From long stretches of sand to hidden coves and lagoons, you’ll be truly spoilt for choice. Top spots include Ramla Bay on Gozo, the largest on the island, the Għajn Tuffieħa – an uncrowded but beautiful beach in the north-west of Malta, and the aptly-named Paradise Bay at the northernmost tip.
8. You’ll get your money’s worth with the stunning architecture and jam-packed history
Malta’s history dates back thousands of years (to around 5200BC), and much of its architecture still reflects this incredible passage through the ages. This long and very rich heritage is easily visible when you visit the main island in particular, which is often regarded as an open-air museum and boasts the most concentrated collection of historic sites in the world.
Top sights to take in include the 16th century Grandmasters’ Palace in Valletta (the administrative centre of Malta for over 300 years, and with a history that would make many of the most iconic sites in London pale in comparison), and the baroque masterpiece that is St. John’s Co-Cathedral. As well as the magnificent buildings from a more ‘modern’ era (if you could call the 1500s that), the islands are also scattered with ancient stone temples, many which pre-date Stonehenge and are UNESCO World Heritage Sites. The prehistoric Megalithic Temples of Malta are a must-see for any visitor to the island, and are certainly something lacking in many other destinations in the Med.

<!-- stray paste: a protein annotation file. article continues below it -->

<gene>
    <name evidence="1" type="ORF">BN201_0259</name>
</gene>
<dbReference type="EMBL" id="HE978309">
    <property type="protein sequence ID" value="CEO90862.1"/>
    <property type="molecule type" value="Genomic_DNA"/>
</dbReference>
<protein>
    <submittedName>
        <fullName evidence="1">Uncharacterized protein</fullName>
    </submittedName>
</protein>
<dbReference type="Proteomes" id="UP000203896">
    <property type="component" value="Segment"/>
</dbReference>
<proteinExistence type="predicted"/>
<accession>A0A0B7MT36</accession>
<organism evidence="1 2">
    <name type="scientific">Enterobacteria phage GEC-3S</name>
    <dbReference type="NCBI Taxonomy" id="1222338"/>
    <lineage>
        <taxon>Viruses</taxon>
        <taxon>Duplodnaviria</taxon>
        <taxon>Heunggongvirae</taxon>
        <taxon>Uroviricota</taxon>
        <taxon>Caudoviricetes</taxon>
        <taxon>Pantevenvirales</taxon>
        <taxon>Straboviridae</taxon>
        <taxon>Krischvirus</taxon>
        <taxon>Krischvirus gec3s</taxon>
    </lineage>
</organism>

9. There is almost always an event or festival in Malta, so let loose with the locals!
Barely a moment goes by in Malta that there isn’t some kind of event in the calendar. Those seeking a bit of fun will be thrilled to hear there are plenty of open-air concerts, religious festivities, sporting events, exhibitions, shows and carnivals to attend, especially in the spring and summer months. Highlights include the annual Malta Fireworks Festival (April), Malta Fashion Week (May) and the Malta Jazz Festival (July), as well as the Holy Week and Easter celebrations: Malta has a strong Catholic heritage, and the locals mark the Christian holiday in style as it’s regarded as one of the most important times of the year.